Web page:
A recording of this online seminar is available to view HERE
Speaker: Prof Dr Hans ter Steege, Naturalis
With over 5.5 million km2, the Amazon is one of the largest natural ecosystems in our world. The area hosts vast diversity and is also a large carbon store. Recent work showed that while 16,000 species of trees may inhabit the area, just 227 (1.4%) of them contribute 50% of all individuals. Over 11,000 (62%) species have population sizes less than 1 million individuals and make up less than 0.12% of all individuals of the Amazon. The fact that the area is dominated by so few may simplify the research into its functioning, focusing on the hyperdominants but the extreme rarity of so many species makes the study of diversity a challenge. How is this diversity distributed in space and among the angiosperm phylogeny and is there a link with its functioning? Can we predict how the Amazon will be affected by global change?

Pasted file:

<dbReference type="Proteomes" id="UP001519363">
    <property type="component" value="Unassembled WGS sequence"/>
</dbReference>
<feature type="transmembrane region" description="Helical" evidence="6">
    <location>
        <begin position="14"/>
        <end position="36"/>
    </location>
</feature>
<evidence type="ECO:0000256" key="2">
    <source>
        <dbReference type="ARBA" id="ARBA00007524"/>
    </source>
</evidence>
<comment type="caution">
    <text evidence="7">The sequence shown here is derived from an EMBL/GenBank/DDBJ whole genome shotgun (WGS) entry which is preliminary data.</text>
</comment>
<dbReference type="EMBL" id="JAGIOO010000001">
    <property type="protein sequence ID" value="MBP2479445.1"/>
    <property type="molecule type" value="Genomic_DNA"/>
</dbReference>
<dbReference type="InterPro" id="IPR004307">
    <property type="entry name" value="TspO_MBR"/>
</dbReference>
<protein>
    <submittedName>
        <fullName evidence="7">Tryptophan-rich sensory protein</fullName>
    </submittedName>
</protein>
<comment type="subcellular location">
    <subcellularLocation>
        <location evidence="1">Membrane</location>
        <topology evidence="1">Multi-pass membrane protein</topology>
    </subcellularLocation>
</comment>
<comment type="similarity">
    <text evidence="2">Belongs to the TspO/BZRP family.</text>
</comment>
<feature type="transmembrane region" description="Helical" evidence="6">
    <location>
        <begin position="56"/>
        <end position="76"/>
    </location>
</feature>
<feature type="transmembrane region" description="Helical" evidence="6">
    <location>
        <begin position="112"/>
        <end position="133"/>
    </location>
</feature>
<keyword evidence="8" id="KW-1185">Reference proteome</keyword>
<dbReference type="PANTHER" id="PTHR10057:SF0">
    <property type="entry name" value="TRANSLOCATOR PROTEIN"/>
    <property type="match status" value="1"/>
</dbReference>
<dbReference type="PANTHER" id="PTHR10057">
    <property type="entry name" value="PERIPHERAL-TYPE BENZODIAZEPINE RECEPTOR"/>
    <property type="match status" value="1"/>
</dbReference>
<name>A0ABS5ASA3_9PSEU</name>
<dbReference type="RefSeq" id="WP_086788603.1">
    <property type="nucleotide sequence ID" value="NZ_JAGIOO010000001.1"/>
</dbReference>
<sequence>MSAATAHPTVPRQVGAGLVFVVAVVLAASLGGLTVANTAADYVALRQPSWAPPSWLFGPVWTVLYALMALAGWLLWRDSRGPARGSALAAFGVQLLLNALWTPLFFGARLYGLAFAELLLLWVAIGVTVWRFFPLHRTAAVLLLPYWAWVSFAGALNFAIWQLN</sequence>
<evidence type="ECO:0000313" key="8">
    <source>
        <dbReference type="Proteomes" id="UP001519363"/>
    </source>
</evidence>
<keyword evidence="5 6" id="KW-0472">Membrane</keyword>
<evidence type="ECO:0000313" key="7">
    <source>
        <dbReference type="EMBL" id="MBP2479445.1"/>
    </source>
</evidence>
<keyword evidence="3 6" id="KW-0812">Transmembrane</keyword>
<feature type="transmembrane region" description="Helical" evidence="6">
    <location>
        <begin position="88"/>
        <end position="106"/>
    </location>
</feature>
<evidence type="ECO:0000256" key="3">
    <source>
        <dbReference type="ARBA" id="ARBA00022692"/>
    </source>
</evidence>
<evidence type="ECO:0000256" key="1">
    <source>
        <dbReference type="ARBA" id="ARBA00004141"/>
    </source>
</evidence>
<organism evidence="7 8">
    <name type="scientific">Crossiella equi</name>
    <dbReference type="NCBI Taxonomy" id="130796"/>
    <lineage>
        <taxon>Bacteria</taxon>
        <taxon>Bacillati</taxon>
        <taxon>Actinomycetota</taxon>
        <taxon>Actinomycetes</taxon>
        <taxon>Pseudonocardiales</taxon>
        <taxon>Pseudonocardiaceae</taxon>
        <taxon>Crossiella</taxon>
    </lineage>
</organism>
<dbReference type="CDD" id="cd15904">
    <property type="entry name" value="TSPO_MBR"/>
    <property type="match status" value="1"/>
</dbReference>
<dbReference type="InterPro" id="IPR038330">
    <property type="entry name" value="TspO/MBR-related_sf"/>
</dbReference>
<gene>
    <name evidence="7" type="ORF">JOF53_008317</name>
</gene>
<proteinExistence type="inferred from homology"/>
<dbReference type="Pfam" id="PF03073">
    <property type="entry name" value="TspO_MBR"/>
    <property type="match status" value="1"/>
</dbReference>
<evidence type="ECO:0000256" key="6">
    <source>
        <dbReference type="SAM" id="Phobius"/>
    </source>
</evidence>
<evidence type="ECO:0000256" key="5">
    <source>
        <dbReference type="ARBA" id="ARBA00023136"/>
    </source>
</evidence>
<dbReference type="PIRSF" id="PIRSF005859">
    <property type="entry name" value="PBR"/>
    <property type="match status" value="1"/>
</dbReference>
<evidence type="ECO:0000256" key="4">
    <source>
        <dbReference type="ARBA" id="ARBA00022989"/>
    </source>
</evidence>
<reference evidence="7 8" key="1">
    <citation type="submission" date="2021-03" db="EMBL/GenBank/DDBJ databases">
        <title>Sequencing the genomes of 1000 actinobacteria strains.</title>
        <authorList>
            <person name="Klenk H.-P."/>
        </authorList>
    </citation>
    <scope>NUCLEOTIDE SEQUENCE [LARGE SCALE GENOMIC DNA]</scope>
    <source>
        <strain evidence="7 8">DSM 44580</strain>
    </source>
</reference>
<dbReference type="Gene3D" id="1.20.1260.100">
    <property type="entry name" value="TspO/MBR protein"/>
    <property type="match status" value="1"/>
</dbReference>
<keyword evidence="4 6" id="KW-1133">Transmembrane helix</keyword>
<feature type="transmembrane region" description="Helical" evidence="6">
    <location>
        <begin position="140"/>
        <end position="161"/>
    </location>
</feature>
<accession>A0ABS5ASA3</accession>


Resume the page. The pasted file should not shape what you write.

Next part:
Hans is keenly interested in the study of plant diversity and mechanisms generating and regulating diversity at regional and local scale with a focus on the Amazon Rainforest. He has built up a large network of collaborating colleagues in the Amazon and outside: The Amazon Tree Diversity Network. This network studies patterns and processes of species composition, relative abundance patterns, and functional behaviour of the Amazon forest, and its evolution. His primary inspiration for wanting to work in the Amazon was the Walt Disney’s ‘Wonders of Wilderness’ based on the films ‘True Life Adventures”. He started his tropical experience working with epiphytes in forest in Guyana, climbing canopy trees. After that he lived and worked for ten years in Guyana managing the Tropenbos Guyana Programme and doing his PhD research. After leaving Guyana, he concentrated on patterns of diversity in the greater Amazon, and initiated the Amazon Tree Diversity Network in ~2003, now over 200 persons strong. From 2001 – 2012 he mostly worked at the Utrecht University and in 2012 I moved to Naturalis Biodiversity Center, the Dutch National Natural History Museum.